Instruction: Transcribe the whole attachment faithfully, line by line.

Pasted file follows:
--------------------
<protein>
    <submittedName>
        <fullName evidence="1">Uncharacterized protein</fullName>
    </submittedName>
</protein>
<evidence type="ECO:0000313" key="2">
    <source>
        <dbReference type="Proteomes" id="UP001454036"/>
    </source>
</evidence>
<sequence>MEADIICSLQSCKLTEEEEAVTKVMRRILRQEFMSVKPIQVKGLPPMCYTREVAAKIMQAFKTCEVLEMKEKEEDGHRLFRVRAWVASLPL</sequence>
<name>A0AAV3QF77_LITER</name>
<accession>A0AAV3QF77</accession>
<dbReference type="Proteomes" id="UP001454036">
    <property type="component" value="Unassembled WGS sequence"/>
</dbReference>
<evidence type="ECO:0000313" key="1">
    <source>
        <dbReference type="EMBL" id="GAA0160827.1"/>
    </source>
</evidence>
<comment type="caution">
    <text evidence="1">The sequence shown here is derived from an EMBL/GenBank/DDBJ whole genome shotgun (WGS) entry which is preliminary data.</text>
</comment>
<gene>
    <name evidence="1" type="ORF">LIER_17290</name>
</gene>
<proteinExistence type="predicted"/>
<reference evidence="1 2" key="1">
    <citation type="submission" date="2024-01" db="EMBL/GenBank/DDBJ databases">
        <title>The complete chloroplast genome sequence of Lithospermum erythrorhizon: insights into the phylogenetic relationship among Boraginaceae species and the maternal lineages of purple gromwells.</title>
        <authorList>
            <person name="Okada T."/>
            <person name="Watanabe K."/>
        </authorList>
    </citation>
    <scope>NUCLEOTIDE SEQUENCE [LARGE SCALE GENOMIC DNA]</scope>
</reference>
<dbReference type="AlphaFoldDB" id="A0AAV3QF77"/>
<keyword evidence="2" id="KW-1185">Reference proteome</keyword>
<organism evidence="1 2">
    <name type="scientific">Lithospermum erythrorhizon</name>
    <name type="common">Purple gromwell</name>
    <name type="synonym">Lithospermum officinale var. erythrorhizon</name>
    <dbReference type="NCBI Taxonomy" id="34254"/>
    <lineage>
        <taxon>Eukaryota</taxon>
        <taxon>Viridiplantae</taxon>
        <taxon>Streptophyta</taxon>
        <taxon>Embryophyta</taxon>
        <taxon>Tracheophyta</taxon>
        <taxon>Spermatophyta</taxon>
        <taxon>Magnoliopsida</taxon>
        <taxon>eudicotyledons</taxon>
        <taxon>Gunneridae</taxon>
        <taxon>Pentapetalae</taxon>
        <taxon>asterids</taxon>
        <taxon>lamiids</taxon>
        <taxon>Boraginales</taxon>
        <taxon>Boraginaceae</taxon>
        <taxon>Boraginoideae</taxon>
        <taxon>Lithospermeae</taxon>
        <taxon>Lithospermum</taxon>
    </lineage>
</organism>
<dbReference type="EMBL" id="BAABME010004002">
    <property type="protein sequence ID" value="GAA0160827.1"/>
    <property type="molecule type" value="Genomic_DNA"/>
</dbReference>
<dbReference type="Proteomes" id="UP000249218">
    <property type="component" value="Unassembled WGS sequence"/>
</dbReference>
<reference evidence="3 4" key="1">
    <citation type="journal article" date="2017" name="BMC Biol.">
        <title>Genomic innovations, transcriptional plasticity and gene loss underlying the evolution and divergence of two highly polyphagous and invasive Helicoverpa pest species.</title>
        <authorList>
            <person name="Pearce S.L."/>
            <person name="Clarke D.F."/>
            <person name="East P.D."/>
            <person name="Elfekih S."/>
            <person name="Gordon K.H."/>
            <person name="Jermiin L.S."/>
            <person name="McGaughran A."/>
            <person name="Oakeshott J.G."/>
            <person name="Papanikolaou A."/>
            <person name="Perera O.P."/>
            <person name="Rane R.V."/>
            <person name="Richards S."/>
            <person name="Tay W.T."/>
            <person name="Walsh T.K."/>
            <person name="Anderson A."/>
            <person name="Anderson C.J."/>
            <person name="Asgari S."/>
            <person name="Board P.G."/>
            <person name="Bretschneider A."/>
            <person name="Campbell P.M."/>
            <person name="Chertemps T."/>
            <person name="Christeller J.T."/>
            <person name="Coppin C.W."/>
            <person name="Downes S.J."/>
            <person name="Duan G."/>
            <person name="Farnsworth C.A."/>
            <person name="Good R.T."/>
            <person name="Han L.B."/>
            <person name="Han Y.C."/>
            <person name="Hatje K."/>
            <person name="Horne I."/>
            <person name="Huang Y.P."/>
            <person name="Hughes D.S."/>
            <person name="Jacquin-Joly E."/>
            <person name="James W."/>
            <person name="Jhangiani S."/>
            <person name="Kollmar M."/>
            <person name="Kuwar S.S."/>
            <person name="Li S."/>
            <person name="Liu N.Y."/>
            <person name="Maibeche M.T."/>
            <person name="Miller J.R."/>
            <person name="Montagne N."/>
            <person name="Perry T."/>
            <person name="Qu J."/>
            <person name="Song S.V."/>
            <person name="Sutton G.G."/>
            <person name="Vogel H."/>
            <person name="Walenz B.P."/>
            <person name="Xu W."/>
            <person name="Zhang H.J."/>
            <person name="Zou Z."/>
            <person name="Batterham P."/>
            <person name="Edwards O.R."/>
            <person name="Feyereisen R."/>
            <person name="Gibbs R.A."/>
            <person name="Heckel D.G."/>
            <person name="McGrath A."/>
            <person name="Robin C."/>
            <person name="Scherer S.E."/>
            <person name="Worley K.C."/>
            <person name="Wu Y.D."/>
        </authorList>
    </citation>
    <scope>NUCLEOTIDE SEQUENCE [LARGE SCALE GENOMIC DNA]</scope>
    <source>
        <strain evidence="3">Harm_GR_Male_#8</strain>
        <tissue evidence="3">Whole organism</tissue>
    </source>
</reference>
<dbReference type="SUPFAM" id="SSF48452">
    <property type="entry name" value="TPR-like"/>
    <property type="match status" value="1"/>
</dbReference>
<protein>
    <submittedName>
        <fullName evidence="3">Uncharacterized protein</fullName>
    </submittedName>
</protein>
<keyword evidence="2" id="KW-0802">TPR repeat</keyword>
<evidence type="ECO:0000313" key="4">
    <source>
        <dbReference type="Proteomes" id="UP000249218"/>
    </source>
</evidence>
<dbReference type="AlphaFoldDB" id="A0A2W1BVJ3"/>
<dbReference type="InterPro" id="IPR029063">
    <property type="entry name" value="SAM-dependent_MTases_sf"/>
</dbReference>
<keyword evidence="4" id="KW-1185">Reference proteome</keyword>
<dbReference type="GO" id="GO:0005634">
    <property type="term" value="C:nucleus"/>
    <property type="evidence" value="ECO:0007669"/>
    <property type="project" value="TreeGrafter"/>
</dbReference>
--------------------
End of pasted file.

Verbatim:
<protein>
    <submittedName>
        <fullName evidence="1">Uncharacterized protein</fullName>
    </submittedName>
</protein>
<evidence type="ECO:0000313" key="2">
    <source>
        <dbReference type="Proteomes" id="UP001454036"/>
    </source>
</evidence>
<sequence>MEADIICSLQSCKLTEEEEAVTKVMRRILRQEFMSVKPIQVKGLPPMCYTREVAAKIMQAFKTCEVLEMKEKEEDGHRLFRVRAWVASLPL</sequence>
<name>A0AAV3QF77_LITER</name>
<accession>A0AAV3QF77</accession>
<dbReference type="Proteomes" id="UP001454036">
    <property type="component" value="Unassembled WGS sequence"/>
</dbReference>
<evidence type="ECO:0000313" key="1">
    <source>
        <dbReference type="EMBL" id="GAA0160827.1"/>
    </source>
</evidence>
<comment type="caution">
    <text evidence="1">The sequence shown here is derived from an EMBL/GenBank/DDBJ whole genome shotgun (WGS) entry which is preliminary data.</text>
</comment>
<gene>
    <name evidence="1" type="ORF">LIER_17290</name>
</gene>
<proteinExistence type="predicted"/>
<reference evidence="1 2" key="1">
    <citation type="submission" date="2024-01" db="EMBL/GenBank/DDBJ databases">
        <title>The complete chloroplast genome sequence of Lithospermum erythrorhizon: insights into the phylogenetic relationship among Boraginaceae species and the maternal lineages of purple gromwells.</title>
        <authorList>
            <person name="Okada T."/>
            <person name="Watanabe K."/>
        </authorList>
    </citation>
    <scope>NUCLEOTIDE SEQUENCE [LARGE SCALE GENOMIC DNA]</scope>
</reference>
<dbReference type="AlphaFoldDB" id="A0AAV3QF77"/>
<keyword evidence="2" id="KW-1185">Reference proteome</keyword>
<organism evidence="1 2">
    <name type="scientific">Lithospermum erythrorhizon</name>
    <name type="common">Purple gromwell</name>
    <name type="synonym">Lithospermum officinale var. erythrorhizon</name>
    <dbReference type="NCBI Taxonomy" id="34254"/>
    <lineage>
        <taxon>Eukaryota</taxon>
        <taxon>Viridiplantae</taxon>
        <taxon>Streptophyta</taxon>
        <taxon>Embryophyta</taxon>
        <taxon>Tracheophyta</taxon>
        <taxon>Spermatophyta</taxon>
        <taxon>Magnoliopsida</taxon>
        <taxon>eudicotyledons</taxon>
        <taxon>Gunneridae</taxon>
        <taxon>Pentapetalae</taxon>
        <taxon>asterids</taxon>
        <taxon>lamiids</taxon>
        <taxon>Boraginales</taxon>
        <taxon>Boraginaceae</taxon>
        <taxon>Boraginoideae</taxon>
        <taxon>Lithospermeae</taxon>
        <taxon>Lithospermum</taxon>
    </lineage>
</organism>
<dbReference type="EMBL" id="BAABME010004002">
    <property type="protein sequence ID" value="GAA0160827.1"/>
    <property type="molecule type" value="Genomic_DNA"/>
</dbReference>
<dbReference type="Proteomes" id="UP000249218">
    <property type="component" value="Unassembled WGS sequence"/>
</dbReference>
<reference evidence="3 4" key="1">
    <citation type="journal article" date="2017" name="BMC Biol.">
        <title>Genomic innovations, transcriptional plasticity and gene loss underlying the evolution and divergence of two highly polyphagous and invasive Helicoverpa pest species.</title>
        <authorList>
            <person name="Pearce S.L."/>
            <person name="Clarke D.F."/>
            <person name="East P.D."/>
            <person name="Elfekih S."/>
            <person name="Gordon K.H."/>
            <person name="Jermiin L.S."/>
            <person name="McGaughran A."/>
            <person name="Oakeshott J.G."/>
            <person name="Papanikolaou A."/>
            <person name="Perera O.P."/>
            <person name="Rane R.V."/>
            <person name="Richards S."/>
            <person name="Tay W.T."/>
            <person name="Walsh T.K."/>
            <person name="Anderson A."/>
            <person name="Anderson C.J."/>
            <person name="Asgari S."/>
            <person name="Board P.G."/>
            <person name="Bretschneider A."/>
            <person name="Campbell P.M."/>
            <person name="Chertemps T."/>
            <person name="Christeller J.T."/>
            <person name="Coppin C.W."/>
            <person name="Downes S.J."/>
            <person name="Duan G."/>
            <person name="Farnsworth C.A."/>
            <person name="Good R.T."/>
            <person name="Han L.B."/>
            <person name="Han Y.C."/>
            <person name="Hatje K."/>
            <person name="Horne I."/>
            <person name="Huang Y.P."/>
            <person name="Hughes D.S."/>
            <person name="Jacquin-Joly E."/>
            <person name="James W."/>
            <person name="Jhangiani S."/>
            <person name="Kollmar M."/>
            <person name="Kuwar S.S."/>
            <person name="Li S."/>
            <person name="Liu N.Y."/>
            <person name="Maibeche M.T."/>
            <person name="Miller J.R."/>
            <person name="Montagne N."/>
            <person name="Perry T."/>
            <person name="Qu J."/>
            <person name="Song S.V."/>
            <person name="Sutton G.G."/>
            <person name="Vogel H."/>
            <person name="Walenz B.P."/>
            <person name="Xu W."/>
            <person name="Zhang H.J."/>
            <person name="Zou Z."/>
            <person name="Batterham P."/>
            <person name="Edwards O.R."/>
            <person name="Feyereisen R."/>
            <person name="Gibbs R.A."/>
            <person name="Heckel D.G."/>
            <person name="McGrath A."/>
            <person name="Robin C."/>
            <person name="Scherer S.E."/>
            <person name="Worley K.C."/>
            <person name="Wu Y.D."/>
        </authorList>
    </citation>
    <scope>NUCLEOTIDE SEQUENCE [LARGE SCALE GENOMIC DNA]</scope>
    <source>
        <strain evidence="3">Harm_GR_Male_#8</strain>
        <tissue evidence="3">Whole organism</tissue>
    </source>
</reference>
<dbReference type="SUPFAM" id="SSF48452">
    <property type="entry name" value="TPR-like"/>
    <property type="match status" value="1"/>
</dbReference>
<protein>
    <submittedName>
        <fullName evidence="3">Uncharacterized protein</fullName>
    </submittedName>
</protein>
<keyword evidence="2" id="KW-0802">TPR repeat</keyword>
<evidence type="ECO:0000313" key="4">
    <source>
        <dbReference type="Proteomes" id="UP000249218"/>
    </source>
</evidence>
<dbReference type="AlphaFoldDB" id="A0A2W1BVJ3"/>
<dbReference type="InterPro" id="IPR029063">
    <property type="entry name" value="SAM-dependent_MTases_sf"/>
</dbReference>
<keyword evidence="4" id="KW-1185">Reference proteome</keyword>
<dbReference type="GO" id="GO:0005634">
    <property type="term" value="C:nucleus"/>
    <property type="evidence" value="ECO:0007669"/>
    <property type="project" value="TreeGrafter"/>
</dbReference>